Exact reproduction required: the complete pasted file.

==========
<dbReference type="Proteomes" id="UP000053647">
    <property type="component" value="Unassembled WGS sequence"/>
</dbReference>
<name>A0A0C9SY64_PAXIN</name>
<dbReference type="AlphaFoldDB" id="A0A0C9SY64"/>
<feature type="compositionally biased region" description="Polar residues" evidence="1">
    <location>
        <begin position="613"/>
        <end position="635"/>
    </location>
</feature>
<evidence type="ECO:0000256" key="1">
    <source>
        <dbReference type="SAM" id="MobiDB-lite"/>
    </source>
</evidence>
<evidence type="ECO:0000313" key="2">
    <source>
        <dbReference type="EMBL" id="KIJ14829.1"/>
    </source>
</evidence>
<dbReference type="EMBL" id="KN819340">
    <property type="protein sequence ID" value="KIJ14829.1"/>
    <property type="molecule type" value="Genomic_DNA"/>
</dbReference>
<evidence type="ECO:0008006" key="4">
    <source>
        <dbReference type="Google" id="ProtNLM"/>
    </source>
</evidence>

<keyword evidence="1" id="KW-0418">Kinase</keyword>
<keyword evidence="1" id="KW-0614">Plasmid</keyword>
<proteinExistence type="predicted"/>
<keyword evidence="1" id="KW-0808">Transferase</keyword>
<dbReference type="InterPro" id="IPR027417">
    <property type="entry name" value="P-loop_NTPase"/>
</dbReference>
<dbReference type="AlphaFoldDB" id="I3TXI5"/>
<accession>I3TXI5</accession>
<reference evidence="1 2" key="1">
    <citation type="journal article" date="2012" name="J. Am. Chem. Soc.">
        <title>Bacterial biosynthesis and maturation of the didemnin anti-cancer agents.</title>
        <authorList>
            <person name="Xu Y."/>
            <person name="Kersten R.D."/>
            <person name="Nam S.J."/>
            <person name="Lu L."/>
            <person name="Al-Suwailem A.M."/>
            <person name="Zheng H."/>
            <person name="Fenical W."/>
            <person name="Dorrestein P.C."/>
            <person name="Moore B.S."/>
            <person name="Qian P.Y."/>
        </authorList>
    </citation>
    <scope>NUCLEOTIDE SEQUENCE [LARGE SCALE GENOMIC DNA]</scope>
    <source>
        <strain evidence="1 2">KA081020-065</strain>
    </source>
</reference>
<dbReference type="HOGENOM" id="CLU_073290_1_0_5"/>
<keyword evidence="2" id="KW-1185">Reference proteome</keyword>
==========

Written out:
<dbReference type="Proteomes" id="UP000053647">
    <property type="component" value="Unassembled WGS sequence"/>
</dbReference>
<name>A0A0C9SY64_PAXIN</name>
<dbReference type="AlphaFoldDB" id="A0A0C9SY64"/>
<feature type="compositionally biased region" description="Polar residues" evidence="1">
    <location>
        <begin position="613"/>
        <end position="635"/>
    </location>
</feature>
<evidence type="ECO:0000256" key="1">
    <source>
        <dbReference type="SAM" id="MobiDB-lite"/>
    </source>
</evidence>
<evidence type="ECO:0000313" key="2">
    <source>
        <dbReference type="EMBL" id="KIJ14829.1"/>
    </source>
</evidence>
<dbReference type="EMBL" id="KN819340">
    <property type="protein sequence ID" value="KIJ14829.1"/>
    <property type="molecule type" value="Genomic_DNA"/>
</dbReference>
<evidence type="ECO:0008006" key="4">
    <source>
        <dbReference type="Google" id="ProtNLM"/>
    </source>
</evidence>

<keyword evidence="1" id="KW-0418">Kinase</keyword>
<keyword evidence="1" id="KW-0614">Plasmid</keyword>
<proteinExistence type="predicted"/>
<keyword evidence="1" id="KW-0808">Transferase</keyword>
<dbReference type="InterPro" id="IPR027417">
    <property type="entry name" value="P-loop_NTPase"/>
</dbReference>
<dbReference type="AlphaFoldDB" id="I3TXI5"/>
<accession>I3TXI5</accession>
<reference evidence="1 2" key="1">
    <citation type="journal article" date="2012" name="J. Am. Chem. Soc.">
        <title>Bacterial biosynthesis and maturation of the didemnin anti-cancer agents.</title>
        <authorList>
            <person name="Xu Y."/>
            <person name="Kersten R.D."/>
            <person name="Nam S.J."/>
            <person name="Lu L."/>
            <person name="Al-Suwailem A.M."/>
            <person name="Zheng H."/>
            <person name="Fenical W."/>
            <person name="Dorrestein P.C."/>
            <person name="Moore B.S."/>
            <person name="Qian P.Y."/>
        </authorList>
    </citation>
    <scope>NUCLEOTIDE SEQUENCE [LARGE SCALE GENOMIC DNA]</scope>
    <source>
        <strain evidence="1 2">KA081020-065</strain>
    </source>
</reference>
<dbReference type="HOGENOM" id="CLU_073290_1_0_5"/>
<keyword evidence="2" id="KW-1185">Reference proteome</keyword>